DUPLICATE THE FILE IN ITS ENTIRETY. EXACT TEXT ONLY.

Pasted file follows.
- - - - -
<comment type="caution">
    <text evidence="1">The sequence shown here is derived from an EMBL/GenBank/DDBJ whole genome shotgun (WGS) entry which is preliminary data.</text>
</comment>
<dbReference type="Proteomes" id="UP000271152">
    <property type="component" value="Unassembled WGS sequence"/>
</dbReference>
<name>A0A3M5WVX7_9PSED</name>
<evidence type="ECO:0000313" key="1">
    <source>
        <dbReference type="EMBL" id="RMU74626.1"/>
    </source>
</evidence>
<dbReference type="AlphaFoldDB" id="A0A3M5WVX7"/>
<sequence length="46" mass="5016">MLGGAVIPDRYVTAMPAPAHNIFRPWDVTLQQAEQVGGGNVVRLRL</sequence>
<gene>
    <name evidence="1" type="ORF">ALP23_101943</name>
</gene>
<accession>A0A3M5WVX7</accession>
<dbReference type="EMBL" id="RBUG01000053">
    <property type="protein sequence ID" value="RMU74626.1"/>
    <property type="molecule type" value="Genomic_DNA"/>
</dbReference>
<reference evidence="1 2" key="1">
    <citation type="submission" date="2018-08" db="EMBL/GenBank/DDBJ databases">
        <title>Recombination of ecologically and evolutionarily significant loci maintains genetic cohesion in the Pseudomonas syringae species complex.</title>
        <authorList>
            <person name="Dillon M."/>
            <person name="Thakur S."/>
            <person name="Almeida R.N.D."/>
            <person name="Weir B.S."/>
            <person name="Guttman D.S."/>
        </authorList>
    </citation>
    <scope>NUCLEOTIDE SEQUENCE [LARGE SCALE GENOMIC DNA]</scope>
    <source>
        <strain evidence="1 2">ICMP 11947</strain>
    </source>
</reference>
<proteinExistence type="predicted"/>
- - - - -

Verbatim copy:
<comment type="caution">
    <text evidence="1">The sequence shown here is derived from an EMBL/GenBank/DDBJ whole genome shotgun (WGS) entry which is preliminary data.</text>
</comment>
<dbReference type="Proteomes" id="UP000271152">
    <property type="component" value="Unassembled WGS sequence"/>
</dbReference>
<name>A0A3M5WVX7_9PSED</name>
<evidence type="ECO:0000313" key="1">
    <source>
        <dbReference type="EMBL" id="RMU74626.1"/>
    </source>
</evidence>
<dbReference type="AlphaFoldDB" id="A0A3M5WVX7"/>
<sequence length="46" mass="5016">MLGGAVIPDRYVTAMPAPAHNIFRPWDVTLQQAEQVGGGNVVRLRL</sequence>
<gene>
    <name evidence="1" type="ORF">ALP23_101943</name>
</gene>
<accession>A0A3M5WVX7</accession>
<dbReference type="EMBL" id="RBUG01000053">
    <property type="protein sequence ID" value="RMU74626.1"/>
    <property type="molecule type" value="Genomic_DNA"/>
</dbReference>
<reference evidence="1 2" key="1">
    <citation type="submission" date="2018-08" db="EMBL/GenBank/DDBJ databases">
        <title>Recombination of ecologically and evolutionarily significant loci maintains genetic cohesion in the Pseudomonas syringae species complex.</title>
        <authorList>
            <person name="Dillon M."/>
            <person name="Thakur S."/>
            <person name="Almeida R.N.D."/>
            <person name="Weir B.S."/>
            <person name="Guttman D.S."/>
        </authorList>
    </citation>
    <scope>NUCLEOTIDE SEQUENCE [LARGE SCALE GENOMIC DNA]</scope>
    <source>
        <strain evidence="1 2">ICMP 11947</strain>
    </source>
</reference>
<proteinExistence type="predicted"/>